In a stunningly progressive move, India’s Ministry of Environment and Forests released a statement on May 17th that they are banning dolphinariums in India.
The State Governments are advised to reject any such proposal for dolphinarium to any person/ persons, organizations, Government agencies, private or public enterprises that involves import, capture of cetacean species to establish for commercial entertainment, private or public exhibition and interaction purposes whatsoever.
Kimmela collaborated with the Federation of Indian Animal Protection Organizations (FIAPO) and their international partners to provide the scientific evidence that convinced the Indian government that it would be morally wrong to keep dolphins in captivity because of their complex intelligence and poor survival in captivity. The Ministry noted this in its preamble, saying:
Whereas cetaceans in general are highly intelligent and sensitive, and various scientists who have researched dolphin behavior have suggested that their unusually high intelligence, as compared to other animals, means that dolphin should be seen as “non-human persons” and as such should have their own specific rights and [that it] is morally unacceptable to keep them captive for entertainment purpose.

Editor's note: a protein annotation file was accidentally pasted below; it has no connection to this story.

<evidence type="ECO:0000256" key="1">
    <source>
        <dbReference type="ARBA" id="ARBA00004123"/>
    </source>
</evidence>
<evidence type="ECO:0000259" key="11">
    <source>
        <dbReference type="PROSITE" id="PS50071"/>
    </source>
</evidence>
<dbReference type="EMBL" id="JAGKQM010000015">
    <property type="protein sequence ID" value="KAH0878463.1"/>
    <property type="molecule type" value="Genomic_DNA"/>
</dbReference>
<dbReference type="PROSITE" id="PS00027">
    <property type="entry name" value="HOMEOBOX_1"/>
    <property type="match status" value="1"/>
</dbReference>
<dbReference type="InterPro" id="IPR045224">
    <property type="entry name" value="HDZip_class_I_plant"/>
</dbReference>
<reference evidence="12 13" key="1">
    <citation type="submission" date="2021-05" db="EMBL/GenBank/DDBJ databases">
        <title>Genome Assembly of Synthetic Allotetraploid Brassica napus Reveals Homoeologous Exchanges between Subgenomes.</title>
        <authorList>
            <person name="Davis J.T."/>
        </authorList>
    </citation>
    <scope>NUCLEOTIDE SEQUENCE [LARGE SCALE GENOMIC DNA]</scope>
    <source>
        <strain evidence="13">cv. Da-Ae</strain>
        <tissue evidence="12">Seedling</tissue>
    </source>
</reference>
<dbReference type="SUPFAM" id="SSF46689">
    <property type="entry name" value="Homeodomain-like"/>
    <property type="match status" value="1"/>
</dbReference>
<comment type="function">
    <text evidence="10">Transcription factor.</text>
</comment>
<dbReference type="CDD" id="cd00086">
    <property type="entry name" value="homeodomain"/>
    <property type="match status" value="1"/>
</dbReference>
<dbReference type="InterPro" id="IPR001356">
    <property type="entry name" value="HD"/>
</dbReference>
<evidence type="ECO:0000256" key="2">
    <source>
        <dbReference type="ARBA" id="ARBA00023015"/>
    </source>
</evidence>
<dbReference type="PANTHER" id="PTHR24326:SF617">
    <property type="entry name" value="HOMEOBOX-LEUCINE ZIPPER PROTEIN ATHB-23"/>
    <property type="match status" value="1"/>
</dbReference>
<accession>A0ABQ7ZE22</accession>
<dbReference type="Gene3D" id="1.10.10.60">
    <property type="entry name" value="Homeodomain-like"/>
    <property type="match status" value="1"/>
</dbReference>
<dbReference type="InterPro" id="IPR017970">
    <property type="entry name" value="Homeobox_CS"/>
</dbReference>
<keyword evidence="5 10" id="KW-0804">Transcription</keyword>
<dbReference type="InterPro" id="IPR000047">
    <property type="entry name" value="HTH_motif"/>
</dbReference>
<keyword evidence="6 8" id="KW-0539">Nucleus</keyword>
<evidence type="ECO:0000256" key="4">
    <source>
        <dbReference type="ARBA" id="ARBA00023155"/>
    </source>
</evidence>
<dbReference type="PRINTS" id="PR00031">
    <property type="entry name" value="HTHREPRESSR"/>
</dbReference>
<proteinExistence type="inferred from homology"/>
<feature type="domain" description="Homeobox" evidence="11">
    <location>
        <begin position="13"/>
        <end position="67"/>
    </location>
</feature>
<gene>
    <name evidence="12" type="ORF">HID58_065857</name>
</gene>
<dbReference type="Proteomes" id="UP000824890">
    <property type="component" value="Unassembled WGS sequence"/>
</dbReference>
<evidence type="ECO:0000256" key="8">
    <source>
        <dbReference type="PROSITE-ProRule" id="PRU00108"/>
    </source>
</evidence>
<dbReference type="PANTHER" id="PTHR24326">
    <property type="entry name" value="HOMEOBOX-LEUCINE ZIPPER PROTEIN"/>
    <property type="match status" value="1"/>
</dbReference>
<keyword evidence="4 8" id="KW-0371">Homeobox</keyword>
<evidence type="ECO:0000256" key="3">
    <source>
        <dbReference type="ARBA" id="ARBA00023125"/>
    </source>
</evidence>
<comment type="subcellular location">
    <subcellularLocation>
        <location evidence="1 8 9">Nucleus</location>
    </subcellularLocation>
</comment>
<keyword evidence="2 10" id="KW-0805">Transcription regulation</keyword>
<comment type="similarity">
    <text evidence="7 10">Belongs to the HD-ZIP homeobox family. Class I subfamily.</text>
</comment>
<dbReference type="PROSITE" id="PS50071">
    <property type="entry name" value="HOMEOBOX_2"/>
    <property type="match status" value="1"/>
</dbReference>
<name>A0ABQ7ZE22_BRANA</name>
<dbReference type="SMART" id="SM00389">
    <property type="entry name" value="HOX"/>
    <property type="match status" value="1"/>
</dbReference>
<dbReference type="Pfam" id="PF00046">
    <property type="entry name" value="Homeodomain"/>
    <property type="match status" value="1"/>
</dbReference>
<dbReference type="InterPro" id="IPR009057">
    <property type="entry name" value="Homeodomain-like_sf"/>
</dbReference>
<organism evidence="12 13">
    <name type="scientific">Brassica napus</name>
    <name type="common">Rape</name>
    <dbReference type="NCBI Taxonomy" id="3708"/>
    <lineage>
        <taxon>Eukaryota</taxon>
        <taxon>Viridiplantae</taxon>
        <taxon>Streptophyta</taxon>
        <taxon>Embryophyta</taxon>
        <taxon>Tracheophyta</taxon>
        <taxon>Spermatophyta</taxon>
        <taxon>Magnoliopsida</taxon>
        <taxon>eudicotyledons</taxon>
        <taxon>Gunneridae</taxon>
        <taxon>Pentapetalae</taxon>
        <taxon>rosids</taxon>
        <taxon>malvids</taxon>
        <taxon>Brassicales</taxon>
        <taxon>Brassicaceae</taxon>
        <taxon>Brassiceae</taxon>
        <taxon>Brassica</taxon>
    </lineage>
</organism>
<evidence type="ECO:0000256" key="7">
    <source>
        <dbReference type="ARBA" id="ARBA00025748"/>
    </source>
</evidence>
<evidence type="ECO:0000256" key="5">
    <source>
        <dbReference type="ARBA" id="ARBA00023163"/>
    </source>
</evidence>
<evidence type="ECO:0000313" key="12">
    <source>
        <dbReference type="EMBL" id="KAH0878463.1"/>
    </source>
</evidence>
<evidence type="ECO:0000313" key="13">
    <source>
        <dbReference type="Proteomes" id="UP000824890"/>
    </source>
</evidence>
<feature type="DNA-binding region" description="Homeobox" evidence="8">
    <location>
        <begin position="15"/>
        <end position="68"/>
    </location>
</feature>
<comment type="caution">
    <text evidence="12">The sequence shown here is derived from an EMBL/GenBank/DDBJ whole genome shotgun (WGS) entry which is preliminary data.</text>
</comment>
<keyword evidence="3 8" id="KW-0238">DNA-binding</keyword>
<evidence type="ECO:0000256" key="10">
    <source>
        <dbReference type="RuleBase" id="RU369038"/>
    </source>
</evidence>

Whereas cetaceans in general do not survive well in captivity, [and] confinement in captivity can seriously compromise the welfare and survival of all types of cetaceans by altering their behaviour and causing extreme distress.
The Kimmela Center was originally contacted by FIAPO which was preparing to advise the Animal Welfare Board of India (which advises state governments and wildlife wardens) on efforts to capture, transport or keep dolphins and whales in captivity. The board then ruled that dolphin shows and exhibits would violate the 1960 Prevention of Cruelty to Animals Act. In its new policy directive, the Ministry has now ratified that ruling.
The Indian government’s decision is advanced in comparison to the United States, which still permits dolphin captivity for entertainment. Moreover, their acknowledgement that dolphins are nonhuman persons with basic rights is an unprecedented step forward for animal advocacy.